Wednesday, 12 August 2009
An Evergreen Myth
Oh, yes, of course Atlantis exists; you will find it to the north of Utopia and to the east of Erewhon! Yes, it exists; it existed in the imagination of Plato, just as the latter two places existed in the imagination of Sir Thomas Moore and Samuel Butler.
There is nothing, no mention of Atlantis whatsoever, in the literary or historical record prior to the composition of Plato’s dialogues Timaeus and the unfinished Critias. Quite simply it is Plato’s Utopia, set up as a mirror to contemporary Greece . It fell in the end, Plato concluded, because of its impiety, a warning to his fellow countrymen. It was, in other words, simply a dialectical device, one the author used to illustrate and develop his political theories.
So, that’s it. There is no archaeological evidence, no chronicles, no remains, no coins; absolutely nothing. The only dispute amongst serious scholars is the extent to which Plato based his literary invention on older stories or some specific historical event, possibly the eruption of Santorini in the Cyclades Islands in 1500BC, which caused widespread devastation in the Aegean region, and is thought to have led to the beginning of the end of the Minoan civilization on Crete.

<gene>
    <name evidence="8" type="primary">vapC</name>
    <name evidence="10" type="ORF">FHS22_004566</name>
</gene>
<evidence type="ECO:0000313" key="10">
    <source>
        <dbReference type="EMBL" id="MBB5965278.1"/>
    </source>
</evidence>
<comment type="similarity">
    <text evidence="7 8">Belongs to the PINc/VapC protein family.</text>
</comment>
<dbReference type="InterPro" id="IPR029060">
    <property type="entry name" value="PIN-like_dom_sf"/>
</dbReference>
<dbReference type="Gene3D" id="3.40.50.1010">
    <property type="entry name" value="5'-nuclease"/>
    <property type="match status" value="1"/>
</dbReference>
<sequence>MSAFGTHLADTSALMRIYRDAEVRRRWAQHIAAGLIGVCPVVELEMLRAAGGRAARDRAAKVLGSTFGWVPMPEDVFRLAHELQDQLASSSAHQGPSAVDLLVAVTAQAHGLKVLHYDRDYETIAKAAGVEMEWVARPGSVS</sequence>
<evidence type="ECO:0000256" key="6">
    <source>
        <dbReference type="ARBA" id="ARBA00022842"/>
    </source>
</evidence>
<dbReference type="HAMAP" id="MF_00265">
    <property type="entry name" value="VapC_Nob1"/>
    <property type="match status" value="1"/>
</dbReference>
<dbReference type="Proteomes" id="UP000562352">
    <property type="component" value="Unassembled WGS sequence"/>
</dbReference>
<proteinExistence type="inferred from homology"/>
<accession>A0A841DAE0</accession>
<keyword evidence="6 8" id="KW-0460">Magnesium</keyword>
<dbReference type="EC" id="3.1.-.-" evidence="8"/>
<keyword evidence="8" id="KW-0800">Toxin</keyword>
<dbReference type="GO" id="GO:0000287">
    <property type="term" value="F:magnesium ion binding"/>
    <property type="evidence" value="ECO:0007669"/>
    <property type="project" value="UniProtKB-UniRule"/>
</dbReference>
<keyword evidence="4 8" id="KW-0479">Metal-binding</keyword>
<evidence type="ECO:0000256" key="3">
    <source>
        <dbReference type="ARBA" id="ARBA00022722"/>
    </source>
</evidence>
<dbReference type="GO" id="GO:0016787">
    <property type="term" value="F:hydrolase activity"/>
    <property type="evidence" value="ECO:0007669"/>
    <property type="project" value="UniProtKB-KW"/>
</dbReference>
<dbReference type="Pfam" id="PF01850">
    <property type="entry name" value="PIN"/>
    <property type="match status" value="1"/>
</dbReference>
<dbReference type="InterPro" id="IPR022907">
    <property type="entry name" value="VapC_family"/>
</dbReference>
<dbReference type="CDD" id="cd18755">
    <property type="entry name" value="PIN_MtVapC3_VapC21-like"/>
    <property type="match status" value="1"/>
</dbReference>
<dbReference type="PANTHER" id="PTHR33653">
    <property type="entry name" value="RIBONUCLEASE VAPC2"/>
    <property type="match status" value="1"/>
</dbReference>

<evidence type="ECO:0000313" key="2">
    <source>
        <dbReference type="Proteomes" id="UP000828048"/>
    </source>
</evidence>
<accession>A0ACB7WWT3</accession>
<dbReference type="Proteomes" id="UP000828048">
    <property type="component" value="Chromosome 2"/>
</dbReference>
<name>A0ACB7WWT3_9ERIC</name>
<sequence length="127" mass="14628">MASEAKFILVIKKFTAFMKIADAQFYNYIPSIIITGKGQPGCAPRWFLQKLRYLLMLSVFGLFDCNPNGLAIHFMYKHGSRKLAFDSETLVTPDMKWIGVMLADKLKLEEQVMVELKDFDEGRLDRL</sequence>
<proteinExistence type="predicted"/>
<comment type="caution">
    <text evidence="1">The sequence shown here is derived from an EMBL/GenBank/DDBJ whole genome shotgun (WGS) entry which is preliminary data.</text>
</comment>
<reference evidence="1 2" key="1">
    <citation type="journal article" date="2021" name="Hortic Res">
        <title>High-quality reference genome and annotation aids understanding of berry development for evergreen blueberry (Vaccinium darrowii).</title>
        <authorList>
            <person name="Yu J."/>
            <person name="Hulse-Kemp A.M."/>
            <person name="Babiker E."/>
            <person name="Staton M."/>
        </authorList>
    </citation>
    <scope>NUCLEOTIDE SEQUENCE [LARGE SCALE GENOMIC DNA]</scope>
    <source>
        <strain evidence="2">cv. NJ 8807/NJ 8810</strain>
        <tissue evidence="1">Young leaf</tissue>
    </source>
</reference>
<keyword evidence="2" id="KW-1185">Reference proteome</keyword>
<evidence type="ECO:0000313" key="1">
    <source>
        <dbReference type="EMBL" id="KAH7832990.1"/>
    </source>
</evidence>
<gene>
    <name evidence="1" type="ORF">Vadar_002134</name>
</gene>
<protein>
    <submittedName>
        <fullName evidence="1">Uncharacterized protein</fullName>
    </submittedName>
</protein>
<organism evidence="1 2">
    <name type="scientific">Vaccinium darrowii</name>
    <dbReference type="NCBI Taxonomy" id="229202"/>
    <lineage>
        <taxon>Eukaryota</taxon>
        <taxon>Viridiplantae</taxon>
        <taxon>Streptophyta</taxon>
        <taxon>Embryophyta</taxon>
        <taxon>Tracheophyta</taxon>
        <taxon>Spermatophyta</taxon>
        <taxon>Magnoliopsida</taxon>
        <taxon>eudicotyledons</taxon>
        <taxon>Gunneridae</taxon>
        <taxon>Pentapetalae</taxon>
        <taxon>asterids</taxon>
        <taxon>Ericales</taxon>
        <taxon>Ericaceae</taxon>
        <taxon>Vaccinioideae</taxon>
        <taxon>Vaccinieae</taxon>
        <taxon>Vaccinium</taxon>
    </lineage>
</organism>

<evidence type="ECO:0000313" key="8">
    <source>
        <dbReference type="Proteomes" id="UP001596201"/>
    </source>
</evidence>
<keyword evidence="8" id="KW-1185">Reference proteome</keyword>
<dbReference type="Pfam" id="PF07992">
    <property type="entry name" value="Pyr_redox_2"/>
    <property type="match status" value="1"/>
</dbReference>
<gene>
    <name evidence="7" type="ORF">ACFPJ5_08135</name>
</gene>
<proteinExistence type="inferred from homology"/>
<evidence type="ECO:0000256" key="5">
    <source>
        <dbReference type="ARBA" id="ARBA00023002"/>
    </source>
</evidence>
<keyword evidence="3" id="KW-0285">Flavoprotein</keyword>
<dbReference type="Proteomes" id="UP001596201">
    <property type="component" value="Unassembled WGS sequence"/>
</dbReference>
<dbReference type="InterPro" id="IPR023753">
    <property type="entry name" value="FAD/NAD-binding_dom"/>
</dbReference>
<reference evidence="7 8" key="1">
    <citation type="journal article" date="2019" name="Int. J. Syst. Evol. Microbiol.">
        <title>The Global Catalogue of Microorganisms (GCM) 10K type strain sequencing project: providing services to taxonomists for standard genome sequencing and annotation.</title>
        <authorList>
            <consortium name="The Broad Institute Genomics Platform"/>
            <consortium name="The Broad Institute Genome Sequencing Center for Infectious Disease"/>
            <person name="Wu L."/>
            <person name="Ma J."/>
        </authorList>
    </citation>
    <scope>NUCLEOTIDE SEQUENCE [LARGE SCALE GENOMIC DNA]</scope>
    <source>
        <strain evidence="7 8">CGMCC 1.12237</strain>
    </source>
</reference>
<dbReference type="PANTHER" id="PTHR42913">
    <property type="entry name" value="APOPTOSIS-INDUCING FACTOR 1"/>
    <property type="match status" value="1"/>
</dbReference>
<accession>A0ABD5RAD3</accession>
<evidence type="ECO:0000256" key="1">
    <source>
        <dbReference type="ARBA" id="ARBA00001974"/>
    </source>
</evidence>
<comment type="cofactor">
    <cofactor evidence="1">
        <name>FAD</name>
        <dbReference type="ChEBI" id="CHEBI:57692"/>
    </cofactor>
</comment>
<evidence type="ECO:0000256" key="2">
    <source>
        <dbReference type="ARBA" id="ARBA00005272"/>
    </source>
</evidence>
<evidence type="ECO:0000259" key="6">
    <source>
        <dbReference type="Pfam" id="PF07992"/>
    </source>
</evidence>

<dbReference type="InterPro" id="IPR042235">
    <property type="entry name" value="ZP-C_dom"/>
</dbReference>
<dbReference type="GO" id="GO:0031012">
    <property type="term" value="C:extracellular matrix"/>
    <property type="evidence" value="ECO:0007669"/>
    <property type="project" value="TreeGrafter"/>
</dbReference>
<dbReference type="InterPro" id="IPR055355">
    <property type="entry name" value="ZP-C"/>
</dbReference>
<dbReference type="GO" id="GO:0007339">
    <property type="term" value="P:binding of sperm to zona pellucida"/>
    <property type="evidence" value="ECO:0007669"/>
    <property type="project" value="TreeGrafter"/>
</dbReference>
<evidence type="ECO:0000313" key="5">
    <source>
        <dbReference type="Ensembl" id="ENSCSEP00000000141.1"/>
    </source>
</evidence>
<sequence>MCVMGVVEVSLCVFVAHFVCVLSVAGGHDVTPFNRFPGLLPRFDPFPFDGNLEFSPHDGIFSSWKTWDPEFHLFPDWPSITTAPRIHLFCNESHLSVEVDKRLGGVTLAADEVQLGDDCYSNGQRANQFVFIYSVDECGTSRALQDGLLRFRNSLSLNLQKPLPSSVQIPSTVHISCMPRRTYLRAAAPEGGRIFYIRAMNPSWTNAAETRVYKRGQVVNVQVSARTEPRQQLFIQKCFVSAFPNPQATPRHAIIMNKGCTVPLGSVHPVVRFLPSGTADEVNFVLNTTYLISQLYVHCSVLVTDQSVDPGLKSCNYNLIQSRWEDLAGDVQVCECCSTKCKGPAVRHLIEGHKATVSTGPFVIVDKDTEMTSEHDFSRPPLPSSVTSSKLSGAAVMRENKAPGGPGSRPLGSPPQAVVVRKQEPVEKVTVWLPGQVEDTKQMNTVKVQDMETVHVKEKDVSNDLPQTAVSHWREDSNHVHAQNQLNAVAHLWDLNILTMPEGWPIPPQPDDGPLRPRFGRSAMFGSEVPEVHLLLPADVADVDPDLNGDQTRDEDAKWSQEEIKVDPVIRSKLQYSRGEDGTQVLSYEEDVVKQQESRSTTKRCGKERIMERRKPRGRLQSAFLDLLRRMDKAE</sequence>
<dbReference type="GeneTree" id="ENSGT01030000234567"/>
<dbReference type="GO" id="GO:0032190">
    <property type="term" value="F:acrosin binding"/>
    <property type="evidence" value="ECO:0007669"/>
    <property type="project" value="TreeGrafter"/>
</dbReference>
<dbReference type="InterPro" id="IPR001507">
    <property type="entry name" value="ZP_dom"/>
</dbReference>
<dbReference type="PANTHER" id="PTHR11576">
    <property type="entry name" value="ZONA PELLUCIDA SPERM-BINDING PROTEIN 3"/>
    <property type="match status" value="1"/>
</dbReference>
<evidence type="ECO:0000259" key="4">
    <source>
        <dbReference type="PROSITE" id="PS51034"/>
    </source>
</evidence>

The idea was taken up, of course, by those who followed Plato, often only to be parodied and dismissed, beginning with Theopompus, who invented Meropis, his own fantastic world beneath the ocean. The current obsession probably dates no further back than the publication in the seventeenth century of The New Atlantis by Sir Francis Bacon.
And so it went on. Those who believe in Plato’s fiction are in the company of Heinrich Himmler, Alfred Rosenberg, the chief Nazi ideologue, and other such inspired mystics!
But, hey-what the hell?-when a myth is up and running it is impossible to knock down. :-))